For starters, get introduced to an all new Eddie Murphy. His trademark mirth goes missing as you meet the man who cooks, devours literature, paints, dances, and plays jazz music. And the victory of the film lies in the fact that though so many of his facets are revealed, he still continues to remain n enigma.
He begins his journey with the Brody family quietly taking charge of their kitchen with his culinary skills. Though young Charlie resents him initially, he eventually wins her over with his mouth watering preparations. Not to forget, he also gives her reading tips that she later grows to value. Keeping Marie cancer a secret from the young girl, who doesn’t know that her mother is about to die, church who has had a troubled childhood quietly assumes the role of a caring elder in the household.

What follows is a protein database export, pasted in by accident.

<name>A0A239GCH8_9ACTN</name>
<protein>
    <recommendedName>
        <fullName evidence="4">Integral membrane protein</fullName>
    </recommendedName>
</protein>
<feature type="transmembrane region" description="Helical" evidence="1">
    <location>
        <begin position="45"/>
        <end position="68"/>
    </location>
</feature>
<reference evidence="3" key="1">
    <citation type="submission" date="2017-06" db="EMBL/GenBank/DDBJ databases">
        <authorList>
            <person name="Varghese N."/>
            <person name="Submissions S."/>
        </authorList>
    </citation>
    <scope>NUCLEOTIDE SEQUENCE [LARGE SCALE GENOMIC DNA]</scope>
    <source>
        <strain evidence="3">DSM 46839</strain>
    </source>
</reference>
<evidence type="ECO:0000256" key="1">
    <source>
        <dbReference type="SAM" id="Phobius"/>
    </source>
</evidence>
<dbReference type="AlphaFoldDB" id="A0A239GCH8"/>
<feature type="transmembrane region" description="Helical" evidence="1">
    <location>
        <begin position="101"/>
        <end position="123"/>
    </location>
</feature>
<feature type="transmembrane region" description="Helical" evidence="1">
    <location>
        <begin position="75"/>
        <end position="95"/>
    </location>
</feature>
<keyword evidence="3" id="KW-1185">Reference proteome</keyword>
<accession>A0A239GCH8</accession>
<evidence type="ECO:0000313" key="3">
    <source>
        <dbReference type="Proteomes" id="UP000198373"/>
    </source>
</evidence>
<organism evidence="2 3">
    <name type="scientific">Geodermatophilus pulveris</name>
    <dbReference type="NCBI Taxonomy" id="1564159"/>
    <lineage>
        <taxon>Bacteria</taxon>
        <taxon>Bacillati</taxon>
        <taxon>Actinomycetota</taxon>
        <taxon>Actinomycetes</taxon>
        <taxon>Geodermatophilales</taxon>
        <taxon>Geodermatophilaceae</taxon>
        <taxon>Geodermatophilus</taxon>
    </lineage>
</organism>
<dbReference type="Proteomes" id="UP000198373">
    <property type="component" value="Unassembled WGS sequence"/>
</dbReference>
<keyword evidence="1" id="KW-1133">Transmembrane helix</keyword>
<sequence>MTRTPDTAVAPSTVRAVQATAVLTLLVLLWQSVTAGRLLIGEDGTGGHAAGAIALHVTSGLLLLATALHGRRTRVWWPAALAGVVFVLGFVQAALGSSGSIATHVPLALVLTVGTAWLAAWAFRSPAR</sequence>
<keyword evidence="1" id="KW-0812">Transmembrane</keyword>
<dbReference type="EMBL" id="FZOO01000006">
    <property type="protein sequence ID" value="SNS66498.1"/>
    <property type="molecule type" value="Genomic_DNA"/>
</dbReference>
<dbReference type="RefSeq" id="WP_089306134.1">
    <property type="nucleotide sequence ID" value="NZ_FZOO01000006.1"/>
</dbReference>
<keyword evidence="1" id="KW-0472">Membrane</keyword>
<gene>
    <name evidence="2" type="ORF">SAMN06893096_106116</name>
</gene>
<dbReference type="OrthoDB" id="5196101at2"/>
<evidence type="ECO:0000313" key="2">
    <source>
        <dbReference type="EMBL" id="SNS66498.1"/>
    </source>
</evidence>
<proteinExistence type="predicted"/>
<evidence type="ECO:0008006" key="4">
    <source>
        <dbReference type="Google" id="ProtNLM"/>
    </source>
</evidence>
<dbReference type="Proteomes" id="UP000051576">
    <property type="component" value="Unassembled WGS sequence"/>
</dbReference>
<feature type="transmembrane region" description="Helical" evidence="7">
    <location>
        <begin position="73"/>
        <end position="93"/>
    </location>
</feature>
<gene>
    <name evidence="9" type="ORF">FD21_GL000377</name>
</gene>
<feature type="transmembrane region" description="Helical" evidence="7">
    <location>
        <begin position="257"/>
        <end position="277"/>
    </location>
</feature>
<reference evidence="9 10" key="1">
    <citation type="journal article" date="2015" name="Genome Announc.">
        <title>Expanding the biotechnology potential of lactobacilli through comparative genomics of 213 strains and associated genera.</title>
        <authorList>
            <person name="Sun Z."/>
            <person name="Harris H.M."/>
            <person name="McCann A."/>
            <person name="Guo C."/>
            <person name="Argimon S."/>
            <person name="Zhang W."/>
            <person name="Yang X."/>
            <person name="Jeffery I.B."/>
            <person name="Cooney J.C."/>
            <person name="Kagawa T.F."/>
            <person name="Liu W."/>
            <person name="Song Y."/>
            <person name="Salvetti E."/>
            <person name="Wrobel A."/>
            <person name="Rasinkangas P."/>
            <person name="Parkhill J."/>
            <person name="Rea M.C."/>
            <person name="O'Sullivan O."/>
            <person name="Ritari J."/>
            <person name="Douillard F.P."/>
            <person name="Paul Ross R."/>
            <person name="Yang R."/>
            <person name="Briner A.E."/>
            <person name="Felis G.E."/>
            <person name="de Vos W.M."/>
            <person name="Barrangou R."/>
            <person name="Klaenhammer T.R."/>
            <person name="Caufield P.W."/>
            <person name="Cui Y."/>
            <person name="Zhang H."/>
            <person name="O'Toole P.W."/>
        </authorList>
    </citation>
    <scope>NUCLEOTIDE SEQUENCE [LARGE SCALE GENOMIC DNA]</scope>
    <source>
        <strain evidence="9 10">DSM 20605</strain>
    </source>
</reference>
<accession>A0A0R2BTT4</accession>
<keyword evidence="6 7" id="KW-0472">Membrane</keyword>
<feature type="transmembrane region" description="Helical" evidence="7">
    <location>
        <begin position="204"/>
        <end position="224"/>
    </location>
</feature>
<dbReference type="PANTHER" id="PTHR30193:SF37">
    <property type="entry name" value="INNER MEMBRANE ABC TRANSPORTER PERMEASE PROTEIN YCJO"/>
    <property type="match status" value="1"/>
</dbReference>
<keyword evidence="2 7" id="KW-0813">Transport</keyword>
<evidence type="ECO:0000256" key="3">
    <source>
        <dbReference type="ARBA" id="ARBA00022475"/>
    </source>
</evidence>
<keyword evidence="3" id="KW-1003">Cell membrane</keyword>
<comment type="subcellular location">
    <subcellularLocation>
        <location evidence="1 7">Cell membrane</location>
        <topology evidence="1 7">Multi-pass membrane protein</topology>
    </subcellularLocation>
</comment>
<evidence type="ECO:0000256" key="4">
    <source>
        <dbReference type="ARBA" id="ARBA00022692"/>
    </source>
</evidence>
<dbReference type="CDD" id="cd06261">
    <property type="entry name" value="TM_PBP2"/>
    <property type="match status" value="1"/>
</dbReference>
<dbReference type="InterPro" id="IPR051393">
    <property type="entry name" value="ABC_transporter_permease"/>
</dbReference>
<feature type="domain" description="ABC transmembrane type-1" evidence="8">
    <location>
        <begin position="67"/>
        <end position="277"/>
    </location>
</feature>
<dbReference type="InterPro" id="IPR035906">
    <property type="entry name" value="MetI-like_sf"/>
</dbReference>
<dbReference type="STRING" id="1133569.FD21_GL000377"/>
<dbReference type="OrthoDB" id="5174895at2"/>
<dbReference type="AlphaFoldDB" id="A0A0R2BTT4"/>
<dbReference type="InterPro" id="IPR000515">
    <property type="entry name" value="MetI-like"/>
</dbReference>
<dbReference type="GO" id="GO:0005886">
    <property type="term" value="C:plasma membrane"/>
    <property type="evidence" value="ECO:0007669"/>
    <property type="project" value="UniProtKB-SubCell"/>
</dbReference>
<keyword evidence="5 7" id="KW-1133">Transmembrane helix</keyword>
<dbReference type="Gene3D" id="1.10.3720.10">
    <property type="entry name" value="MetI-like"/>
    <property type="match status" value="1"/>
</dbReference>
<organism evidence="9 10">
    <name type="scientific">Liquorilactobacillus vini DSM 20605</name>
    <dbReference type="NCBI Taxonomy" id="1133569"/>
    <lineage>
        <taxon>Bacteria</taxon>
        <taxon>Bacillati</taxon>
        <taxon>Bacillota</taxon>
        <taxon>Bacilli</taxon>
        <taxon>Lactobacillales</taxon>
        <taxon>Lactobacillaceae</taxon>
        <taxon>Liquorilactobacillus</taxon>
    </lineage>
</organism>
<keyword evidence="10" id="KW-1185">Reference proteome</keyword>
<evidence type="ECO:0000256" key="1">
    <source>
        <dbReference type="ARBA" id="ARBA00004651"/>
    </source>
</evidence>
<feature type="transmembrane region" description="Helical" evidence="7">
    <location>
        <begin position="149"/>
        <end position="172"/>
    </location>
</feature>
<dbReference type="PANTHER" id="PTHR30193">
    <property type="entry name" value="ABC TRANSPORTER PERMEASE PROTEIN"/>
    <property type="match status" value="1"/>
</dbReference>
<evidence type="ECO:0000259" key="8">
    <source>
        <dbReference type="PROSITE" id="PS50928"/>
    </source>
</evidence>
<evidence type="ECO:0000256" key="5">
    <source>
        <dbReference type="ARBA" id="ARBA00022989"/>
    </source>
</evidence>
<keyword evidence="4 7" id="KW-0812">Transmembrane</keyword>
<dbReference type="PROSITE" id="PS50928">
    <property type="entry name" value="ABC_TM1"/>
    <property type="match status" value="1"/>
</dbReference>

The story told by Beresford unfolds in a fairly tale style. It is shot lovingly, so the film exudes an old world charm. Writer Susan McMartin keeps the viewer thoroughly engaged with two simultaneous tracks.
Murphy is subtle and brilliant as the subservient black man whose only aim is to give happiness to the mother – daughter duo, who he has been gifted to. Britt Robertson also renders a heart- warming performance. Ditto Natasha McElhone.As the terminally-ill, beauteous Marie, her act gives you those lump in the throat moments. If you are in the mood for some soppy, sentimental stuff, give this film a try.